|From:||Logan Kearsley <chronosurfer@...>|
|Date:||Friday, September 5, 2008, 0:24|
Is there any language that distinguishes subject-oriented vs.
object-oriented participles separately from past/present/future/etc.?
Or, since Nearly Everything Has Been Done, perhaps I should ask what
are some languages that have that distinction, and how do they do it?
Consider the English phrases "the running man" and "the hammered
nail". "The running man" corresponds to the sentence "the man runs",
with 'man' as the subject. "The hammered nail", on the other hand, has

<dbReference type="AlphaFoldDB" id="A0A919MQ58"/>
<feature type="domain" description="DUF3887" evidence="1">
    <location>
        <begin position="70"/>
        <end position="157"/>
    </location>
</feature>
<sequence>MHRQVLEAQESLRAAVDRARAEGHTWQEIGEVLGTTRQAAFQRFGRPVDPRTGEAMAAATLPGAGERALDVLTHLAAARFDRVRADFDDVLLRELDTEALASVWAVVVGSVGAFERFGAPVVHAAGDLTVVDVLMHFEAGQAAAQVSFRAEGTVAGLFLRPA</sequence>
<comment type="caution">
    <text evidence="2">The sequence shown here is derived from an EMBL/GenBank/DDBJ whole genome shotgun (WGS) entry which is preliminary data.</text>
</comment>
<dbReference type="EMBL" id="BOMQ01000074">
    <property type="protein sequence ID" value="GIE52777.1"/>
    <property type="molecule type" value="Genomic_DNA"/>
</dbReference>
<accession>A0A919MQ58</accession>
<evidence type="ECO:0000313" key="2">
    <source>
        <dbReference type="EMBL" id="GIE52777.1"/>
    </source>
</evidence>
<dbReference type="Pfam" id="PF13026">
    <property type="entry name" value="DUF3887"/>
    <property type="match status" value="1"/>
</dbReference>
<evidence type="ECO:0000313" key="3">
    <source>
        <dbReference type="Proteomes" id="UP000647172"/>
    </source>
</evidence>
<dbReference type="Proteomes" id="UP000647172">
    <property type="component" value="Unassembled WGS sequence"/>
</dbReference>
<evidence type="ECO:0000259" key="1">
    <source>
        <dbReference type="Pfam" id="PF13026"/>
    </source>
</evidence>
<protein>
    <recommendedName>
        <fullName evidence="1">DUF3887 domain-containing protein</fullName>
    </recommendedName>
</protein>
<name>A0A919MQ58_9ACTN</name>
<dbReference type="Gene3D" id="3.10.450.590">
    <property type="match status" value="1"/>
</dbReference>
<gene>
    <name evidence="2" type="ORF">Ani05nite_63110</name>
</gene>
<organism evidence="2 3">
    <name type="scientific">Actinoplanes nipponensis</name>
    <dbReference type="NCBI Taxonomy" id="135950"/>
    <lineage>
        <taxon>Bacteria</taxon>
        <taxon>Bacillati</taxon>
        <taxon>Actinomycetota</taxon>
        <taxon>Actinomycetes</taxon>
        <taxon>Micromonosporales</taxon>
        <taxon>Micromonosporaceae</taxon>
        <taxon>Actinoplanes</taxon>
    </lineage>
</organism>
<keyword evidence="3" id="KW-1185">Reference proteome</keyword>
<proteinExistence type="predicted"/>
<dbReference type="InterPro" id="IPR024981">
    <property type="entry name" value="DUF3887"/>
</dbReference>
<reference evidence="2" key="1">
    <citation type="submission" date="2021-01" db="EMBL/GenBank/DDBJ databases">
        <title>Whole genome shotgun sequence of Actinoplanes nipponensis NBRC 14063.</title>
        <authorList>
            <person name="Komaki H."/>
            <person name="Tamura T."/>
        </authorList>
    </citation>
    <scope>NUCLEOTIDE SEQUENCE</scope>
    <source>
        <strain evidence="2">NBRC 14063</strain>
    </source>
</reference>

nail as the object of 'hammer'. As far as I can tell, present
participles in English are always subject-oriented, while past
participles are always object oriented, and altering that requires
circumlocutions like "the nail which is being hammered" to get 'nail'
to be the object in the present tense. But one could just as well have
a system that marks the tense/aspect/etc. of a participle separately
from whether the thing it modifies is a subject or object. So, what
languages do that, and how? And is it done in natural languages, or